[####################] 100%  initial tree | 0:00:20 |

Statistics for sampling, discordance, and tree support:
  > /home/deren/Documents/ipyrad/tests/testdir/api2.stats.txt

Best tree inferred from the full SNP array:
  > /home/deren/Documents/ipyrad/tests/testdir/api2.full.tre

* For tips on plotting trees in R: ipyrad.readthedocs.org/tetrad.html
## run additional bootstrap replicates
> data.nboots = 10
> data.run()
local compute node: [4 cores] on tinus

running 10 bootstrap replicates
[####################] 100%  boot 1       | 0:00:08 |
[####################] 100%  boot 2       | 0:00:09 |
[####################] 100%  boot 3       | 0:00:08 |
[####################] 100%  boot 4       | 0:00:09 |
[####################] 100%  boot 5       | 0:00:09 |
[####################] 100%  boot 6       | 0:00:07 |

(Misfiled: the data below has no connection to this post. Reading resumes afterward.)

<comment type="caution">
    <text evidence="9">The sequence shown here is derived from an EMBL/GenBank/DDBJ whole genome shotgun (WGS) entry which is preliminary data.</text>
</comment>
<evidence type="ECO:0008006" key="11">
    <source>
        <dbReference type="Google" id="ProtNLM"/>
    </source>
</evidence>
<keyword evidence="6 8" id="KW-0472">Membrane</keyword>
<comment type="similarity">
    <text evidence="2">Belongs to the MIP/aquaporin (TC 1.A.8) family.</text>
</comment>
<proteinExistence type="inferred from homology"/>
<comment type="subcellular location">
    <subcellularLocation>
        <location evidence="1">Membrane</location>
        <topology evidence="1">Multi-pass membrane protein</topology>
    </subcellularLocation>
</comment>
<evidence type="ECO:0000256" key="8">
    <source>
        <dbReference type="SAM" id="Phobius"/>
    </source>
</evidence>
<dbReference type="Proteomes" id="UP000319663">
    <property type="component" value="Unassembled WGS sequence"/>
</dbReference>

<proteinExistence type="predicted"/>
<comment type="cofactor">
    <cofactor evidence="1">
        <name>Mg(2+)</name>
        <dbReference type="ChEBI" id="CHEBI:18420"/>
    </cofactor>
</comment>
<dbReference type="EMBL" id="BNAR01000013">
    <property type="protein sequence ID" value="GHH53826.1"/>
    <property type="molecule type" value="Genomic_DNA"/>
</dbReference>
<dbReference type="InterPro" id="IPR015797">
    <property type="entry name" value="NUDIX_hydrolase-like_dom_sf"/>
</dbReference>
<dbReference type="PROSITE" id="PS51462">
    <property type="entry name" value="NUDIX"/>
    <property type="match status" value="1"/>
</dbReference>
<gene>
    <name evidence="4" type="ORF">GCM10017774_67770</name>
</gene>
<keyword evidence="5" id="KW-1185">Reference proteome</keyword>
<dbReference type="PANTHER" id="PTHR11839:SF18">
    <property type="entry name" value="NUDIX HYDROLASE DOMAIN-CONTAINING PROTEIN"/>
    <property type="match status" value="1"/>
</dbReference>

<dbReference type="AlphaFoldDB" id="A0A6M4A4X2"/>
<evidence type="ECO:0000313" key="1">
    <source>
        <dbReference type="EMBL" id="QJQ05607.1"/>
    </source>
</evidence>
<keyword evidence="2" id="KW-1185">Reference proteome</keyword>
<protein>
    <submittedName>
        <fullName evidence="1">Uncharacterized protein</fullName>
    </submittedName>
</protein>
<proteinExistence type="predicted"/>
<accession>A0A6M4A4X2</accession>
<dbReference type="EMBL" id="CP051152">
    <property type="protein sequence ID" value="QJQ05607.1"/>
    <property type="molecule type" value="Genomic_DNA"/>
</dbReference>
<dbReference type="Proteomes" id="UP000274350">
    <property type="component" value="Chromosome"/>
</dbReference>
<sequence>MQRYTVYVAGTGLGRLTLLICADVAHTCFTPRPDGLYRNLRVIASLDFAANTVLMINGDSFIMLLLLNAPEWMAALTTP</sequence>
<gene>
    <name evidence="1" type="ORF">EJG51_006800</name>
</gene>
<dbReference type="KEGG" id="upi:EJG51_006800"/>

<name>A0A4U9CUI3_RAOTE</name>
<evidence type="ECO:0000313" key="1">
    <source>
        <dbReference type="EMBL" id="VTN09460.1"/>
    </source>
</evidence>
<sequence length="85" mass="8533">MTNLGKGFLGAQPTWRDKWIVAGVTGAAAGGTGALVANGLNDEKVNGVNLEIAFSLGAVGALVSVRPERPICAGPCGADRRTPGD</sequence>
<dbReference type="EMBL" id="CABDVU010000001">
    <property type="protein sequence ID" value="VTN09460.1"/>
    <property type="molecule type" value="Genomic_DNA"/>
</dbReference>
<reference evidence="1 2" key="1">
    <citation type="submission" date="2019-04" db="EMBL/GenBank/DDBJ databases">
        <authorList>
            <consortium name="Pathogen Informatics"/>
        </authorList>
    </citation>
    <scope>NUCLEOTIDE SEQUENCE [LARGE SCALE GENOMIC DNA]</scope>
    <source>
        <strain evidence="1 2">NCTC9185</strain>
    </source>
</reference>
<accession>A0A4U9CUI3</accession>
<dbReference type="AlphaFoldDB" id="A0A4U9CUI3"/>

[####################] 100%  boot 7       | 0:00:08 |
[####################] 100%  boot 8       | 0:00:08 |
[####################] 100%  boot 9       | 0:00:08 |

Statistics for sampling, discordance, and tree support:
  > /home/deren/Documents/ipyrad/tests/testdir/api2.stats.txt

Best tree inferred from the full SNP array:
  > /home/deren/Documents/ipyrad/tests/testdir/api2.full.tre

Extended majority-rule consensus over bootstraps w/ support as edge lengths:
  > /home/deren/Documents/ipyrad/tests/testdir/api2.consensus.tre

All bootstrap trees:
  > /home/deren/Documents/ipyrad/tests/testdir/api2.boots

* For tips on plotting trees in R: ipyrad.readthedocs.org/tetrad.html

Alternatively, sample a subset of quartets

## Create a Quartet Class object and enter params
> sub = Tetrad(name="api",
               wdir="testdir",
               method="random",
               nquartets=400,
               nboots=10,
               mapfile="pedicularis/pedic_outfiles/pedic.snps.map",
               seqfile="pedicularis/pedic_outfiles/pedic.snps.phy")

## run inference
> sub.run()
loading seq array [13 taxa x 173439 bp]
max unlinked SNPs per quartet: 37581
local compute node: [4 cores] on tinus

inferring 715 induced quartet trees